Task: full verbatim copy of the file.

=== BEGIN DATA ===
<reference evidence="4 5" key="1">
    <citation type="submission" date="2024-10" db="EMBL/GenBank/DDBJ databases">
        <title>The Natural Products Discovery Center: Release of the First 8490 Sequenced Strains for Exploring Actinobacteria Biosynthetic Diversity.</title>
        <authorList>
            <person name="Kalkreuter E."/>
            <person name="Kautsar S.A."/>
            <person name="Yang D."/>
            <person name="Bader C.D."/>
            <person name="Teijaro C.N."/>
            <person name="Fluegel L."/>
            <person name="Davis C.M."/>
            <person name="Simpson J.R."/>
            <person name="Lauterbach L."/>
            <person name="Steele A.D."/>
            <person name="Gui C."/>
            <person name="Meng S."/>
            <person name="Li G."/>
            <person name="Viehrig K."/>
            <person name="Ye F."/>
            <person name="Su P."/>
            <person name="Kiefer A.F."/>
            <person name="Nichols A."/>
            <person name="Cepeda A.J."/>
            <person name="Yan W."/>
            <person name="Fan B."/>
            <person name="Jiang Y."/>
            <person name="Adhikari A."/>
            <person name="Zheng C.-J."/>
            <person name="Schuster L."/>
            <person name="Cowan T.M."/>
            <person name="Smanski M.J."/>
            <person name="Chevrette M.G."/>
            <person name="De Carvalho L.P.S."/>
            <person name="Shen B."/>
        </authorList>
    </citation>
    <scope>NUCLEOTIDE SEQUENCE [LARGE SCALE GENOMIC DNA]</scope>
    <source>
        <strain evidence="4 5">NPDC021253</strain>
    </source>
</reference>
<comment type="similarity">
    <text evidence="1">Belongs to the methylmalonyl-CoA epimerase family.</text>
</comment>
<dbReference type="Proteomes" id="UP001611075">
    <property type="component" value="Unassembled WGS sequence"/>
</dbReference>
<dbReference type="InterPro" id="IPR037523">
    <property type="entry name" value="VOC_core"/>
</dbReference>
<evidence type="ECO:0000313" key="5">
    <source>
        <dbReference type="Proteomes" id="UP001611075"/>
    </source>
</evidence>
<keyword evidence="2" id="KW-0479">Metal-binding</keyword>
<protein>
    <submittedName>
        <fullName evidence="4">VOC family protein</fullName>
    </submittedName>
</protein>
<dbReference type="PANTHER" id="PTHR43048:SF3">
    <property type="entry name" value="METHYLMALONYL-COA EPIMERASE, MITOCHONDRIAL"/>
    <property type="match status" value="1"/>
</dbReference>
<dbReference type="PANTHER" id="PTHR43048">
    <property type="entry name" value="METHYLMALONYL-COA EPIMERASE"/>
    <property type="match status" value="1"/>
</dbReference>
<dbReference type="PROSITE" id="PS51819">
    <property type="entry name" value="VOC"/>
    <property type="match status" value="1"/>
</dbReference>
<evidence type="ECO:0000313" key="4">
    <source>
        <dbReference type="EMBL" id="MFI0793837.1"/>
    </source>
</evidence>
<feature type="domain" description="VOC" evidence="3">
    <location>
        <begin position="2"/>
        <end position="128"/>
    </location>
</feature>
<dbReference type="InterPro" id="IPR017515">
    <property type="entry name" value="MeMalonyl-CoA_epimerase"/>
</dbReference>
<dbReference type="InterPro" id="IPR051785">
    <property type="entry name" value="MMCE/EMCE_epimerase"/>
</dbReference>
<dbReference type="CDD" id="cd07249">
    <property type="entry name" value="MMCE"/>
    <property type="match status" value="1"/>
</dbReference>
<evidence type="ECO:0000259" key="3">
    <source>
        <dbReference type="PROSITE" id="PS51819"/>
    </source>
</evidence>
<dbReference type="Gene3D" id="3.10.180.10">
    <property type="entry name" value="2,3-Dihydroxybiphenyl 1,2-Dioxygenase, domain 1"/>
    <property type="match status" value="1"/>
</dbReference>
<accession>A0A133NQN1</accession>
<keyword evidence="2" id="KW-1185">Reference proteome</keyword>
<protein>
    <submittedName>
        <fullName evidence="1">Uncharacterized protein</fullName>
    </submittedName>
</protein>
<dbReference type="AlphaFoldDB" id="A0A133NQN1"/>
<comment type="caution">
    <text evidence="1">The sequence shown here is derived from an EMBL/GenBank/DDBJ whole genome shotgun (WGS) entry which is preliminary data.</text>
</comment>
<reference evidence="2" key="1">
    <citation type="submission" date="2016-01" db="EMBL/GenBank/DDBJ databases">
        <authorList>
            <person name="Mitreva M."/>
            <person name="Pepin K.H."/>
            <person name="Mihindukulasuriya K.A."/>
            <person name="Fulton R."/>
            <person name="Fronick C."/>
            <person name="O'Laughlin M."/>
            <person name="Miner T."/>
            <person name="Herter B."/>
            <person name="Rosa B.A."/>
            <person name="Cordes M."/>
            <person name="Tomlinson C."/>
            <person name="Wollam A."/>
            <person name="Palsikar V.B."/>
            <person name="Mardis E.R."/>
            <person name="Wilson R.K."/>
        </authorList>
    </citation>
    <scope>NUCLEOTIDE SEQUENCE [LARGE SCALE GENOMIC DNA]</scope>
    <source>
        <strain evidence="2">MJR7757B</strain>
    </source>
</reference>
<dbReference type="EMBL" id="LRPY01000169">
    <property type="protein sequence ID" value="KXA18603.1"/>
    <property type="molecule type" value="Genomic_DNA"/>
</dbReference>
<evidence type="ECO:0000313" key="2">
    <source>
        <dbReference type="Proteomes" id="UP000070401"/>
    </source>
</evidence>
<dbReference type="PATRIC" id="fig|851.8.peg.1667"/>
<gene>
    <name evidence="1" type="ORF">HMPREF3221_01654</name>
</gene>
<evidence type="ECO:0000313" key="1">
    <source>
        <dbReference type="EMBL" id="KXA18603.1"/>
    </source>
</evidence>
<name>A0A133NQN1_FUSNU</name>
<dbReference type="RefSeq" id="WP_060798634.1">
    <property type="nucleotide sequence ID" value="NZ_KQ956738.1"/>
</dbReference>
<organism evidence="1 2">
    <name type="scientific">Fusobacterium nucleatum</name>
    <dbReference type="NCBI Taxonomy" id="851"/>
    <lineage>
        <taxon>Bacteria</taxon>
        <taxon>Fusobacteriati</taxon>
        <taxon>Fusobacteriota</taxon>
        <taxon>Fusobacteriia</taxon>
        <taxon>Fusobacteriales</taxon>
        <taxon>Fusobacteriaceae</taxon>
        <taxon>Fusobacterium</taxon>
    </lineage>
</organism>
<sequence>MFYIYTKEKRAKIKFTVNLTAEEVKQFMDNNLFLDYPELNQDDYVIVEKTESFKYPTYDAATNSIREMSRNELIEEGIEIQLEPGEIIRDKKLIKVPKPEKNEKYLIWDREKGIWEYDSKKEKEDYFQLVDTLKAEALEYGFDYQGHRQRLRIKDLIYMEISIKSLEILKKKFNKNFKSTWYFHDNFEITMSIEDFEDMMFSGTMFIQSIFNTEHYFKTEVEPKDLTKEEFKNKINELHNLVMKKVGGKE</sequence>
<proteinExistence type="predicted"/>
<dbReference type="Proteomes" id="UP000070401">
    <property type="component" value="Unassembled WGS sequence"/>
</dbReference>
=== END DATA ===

<reference evidence="4 5" key="1">
    <citation type="submission" date="2024-10" db="EMBL/GenBank/DDBJ databases">
        <title>The Natural Products Discovery Center: Release of the First 8490 Sequenced Strains for Exploring Actinobacteria Biosynthetic Diversity.</title>
        <authorList>
            <person name="Kalkreuter E."/>
            <person name="Kautsar S.A."/>
            <person name="Yang D."/>
            <person name="Bader C.D."/>
            <person name="Teijaro C.N."/>
            <person name="Fluegel L."/>
            <person name="Davis C.M."/>
            <person name="Simpson J.R."/>
            <person name="Lauterbach L."/>
            <person name="Steele A.D."/>
            <person name="Gui C."/>
            <person name="Meng S."/>
            <person name="Li G."/>
            <person name="Viehrig K."/>
            <person name="Ye F."/>
            <person name="Su P."/>
            <person name="Kiefer A.F."/>
            <person name="Nichols A."/>
            <person name="Cepeda A.J."/>
            <person name="Yan W."/>
            <person name="Fan B."/>
            <person name="Jiang Y."/>
            <person name="Adhikari A."/>
            <person name="Zheng C.-J."/>
            <person name="Schuster L."/>
            <person name="Cowan T.M."/>
            <person name="Smanski M.J."/>
            <person name="Chevrette M.G."/>
            <person name="De Carvalho L.P.S."/>
            <person name="Shen B."/>
        </authorList>
    </citation>
    <scope>NUCLEOTIDE SEQUENCE [LARGE SCALE GENOMIC DNA]</scope>
    <source>
        <strain evidence="4 5">NPDC021253</strain>
    </source>
</reference>
<comment type="similarity">
    <text evidence="1">Belongs to the methylmalonyl-CoA epimerase family.</text>
</comment>
<dbReference type="Proteomes" id="UP001611075">
    <property type="component" value="Unassembled WGS sequence"/>
</dbReference>
<dbReference type="InterPro" id="IPR037523">
    <property type="entry name" value="VOC_core"/>
</dbReference>
<evidence type="ECO:0000313" key="5">
    <source>
        <dbReference type="Proteomes" id="UP001611075"/>
    </source>
</evidence>
<keyword evidence="2" id="KW-0479">Metal-binding</keyword>
<protein>
    <submittedName>
        <fullName evidence="4">VOC family protein</fullName>
    </submittedName>
</protein>
<dbReference type="PANTHER" id="PTHR43048:SF3">
    <property type="entry name" value="METHYLMALONYL-COA EPIMERASE, MITOCHONDRIAL"/>
    <property type="match status" value="1"/>
</dbReference>
<dbReference type="PANTHER" id="PTHR43048">
    <property type="entry name" value="METHYLMALONYL-COA EPIMERASE"/>
    <property type="match status" value="1"/>
</dbReference>
<dbReference type="PROSITE" id="PS51819">
    <property type="entry name" value="VOC"/>
    <property type="match status" value="1"/>
</dbReference>
<evidence type="ECO:0000313" key="4">
    <source>
        <dbReference type="EMBL" id="MFI0793837.1"/>
    </source>
</evidence>
<feature type="domain" description="VOC" evidence="3">
    <location>
        <begin position="2"/>
        <end position="128"/>
    </location>
</feature>
<dbReference type="InterPro" id="IPR017515">
    <property type="entry name" value="MeMalonyl-CoA_epimerase"/>
</dbReference>
<dbReference type="InterPro" id="IPR051785">
    <property type="entry name" value="MMCE/EMCE_epimerase"/>
</dbReference>
<dbReference type="CDD" id="cd07249">
    <property type="entry name" value="MMCE"/>
    <property type="match status" value="1"/>
</dbReference>
<evidence type="ECO:0000259" key="3">
    <source>
        <dbReference type="PROSITE" id="PS51819"/>
    </source>
</evidence>
<dbReference type="Gene3D" id="3.10.180.10">
    <property type="entry name" value="2,3-Dihydroxybiphenyl 1,2-Dioxygenase, domain 1"/>
    <property type="match status" value="1"/>
</dbReference>
<accession>A0A133NQN1</accession>
<keyword evidence="2" id="KW-1185">Reference proteome</keyword>
<protein>
    <submittedName>
        <fullName evidence="1">Uncharacterized protein</fullName>
    </submittedName>
</protein>
<dbReference type="AlphaFoldDB" id="A0A133NQN1"/>
<comment type="caution">
    <text evidence="1">The sequence shown here is derived from an EMBL/GenBank/DDBJ whole genome shotgun (WGS) entry which is preliminary data.</text>
</comment>
<reference evidence="2" key="1">
    <citation type="submission" date="2016-01" db="EMBL/GenBank/DDBJ databases">
        <authorList>
            <person name="Mitreva M."/>
            <person name="Pepin K.H."/>
            <person name="Mihindukulasuriya K.A."/>
            <person name="Fulton R."/>
            <person name="Fronick C."/>
            <person name="O'Laughlin M."/>
            <person name="Miner T."/>
            <person name="Herter B."/>
            <person name="Rosa B.A."/>
            <person name="Cordes M."/>
            <person name="Tomlinson C."/>
            <person name="Wollam A."/>
            <person name="Palsikar V.B."/>
            <person name="Mardis E.R."/>
            <person name="Wilson R.K."/>
        </authorList>
    </citation>
    <scope>NUCLEOTIDE SEQUENCE [LARGE SCALE GENOMIC DNA]</scope>
    <source>
        <strain evidence="2">MJR7757B</strain>
    </source>
</reference>
<dbReference type="EMBL" id="LRPY01000169">
    <property type="protein sequence ID" value="KXA18603.1"/>
    <property type="molecule type" value="Genomic_DNA"/>
</dbReference>
<evidence type="ECO:0000313" key="2">
    <source>
        <dbReference type="Proteomes" id="UP000070401"/>
    </source>
</evidence>
<dbReference type="PATRIC" id="fig|851.8.peg.1667"/>
<gene>
    <name evidence="1" type="ORF">HMPREF3221_01654</name>
</gene>
<evidence type="ECO:0000313" key="1">
    <source>
        <dbReference type="EMBL" id="KXA18603.1"/>
    </source>
</evidence>
<name>A0A133NQN1_FUSNU</name>
<dbReference type="RefSeq" id="WP_060798634.1">
    <property type="nucleotide sequence ID" value="NZ_KQ956738.1"/>
</dbReference>
<organism evidence="1 2">
    <name type="scientific">Fusobacterium nucleatum</name>
    <dbReference type="NCBI Taxonomy" id="851"/>
    <lineage>
        <taxon>Bacteria</taxon>
        <taxon>Fusobacteriati</taxon>
        <taxon>Fusobacteriota</taxon>
        <taxon>Fusobacteriia</taxon>
        <taxon>Fusobacteriales</taxon>
        <taxon>Fusobacteriaceae</taxon>
        <taxon>Fusobacterium</taxon>
    </lineage>
</organism>
<sequence>MFYIYTKEKRAKIKFTVNLTAEEVKQFMDNNLFLDYPELNQDDYVIVEKTESFKYPTYDAATNSIREMSRNELIEEGIEIQLEPGEIIRDKKLIKVPKPEKNEKYLIWDREKGIWEYDSKKEKEDYFQLVDTLKAEALEYGFDYQGHRQRLRIKDLIYMEISIKSLEILKKKFNKNFKSTWYFHDNFEITMSIEDFEDMMFSGTMFIQSIFNTEHYFKTEVEPKDLTKEEFKNKINELHNLVMKKVGGKE</sequence>
<proteinExistence type="predicted"/>
<dbReference type="Proteomes" id="UP000070401">
    <property type="component" value="Unassembled WGS sequence"/>
</dbReference>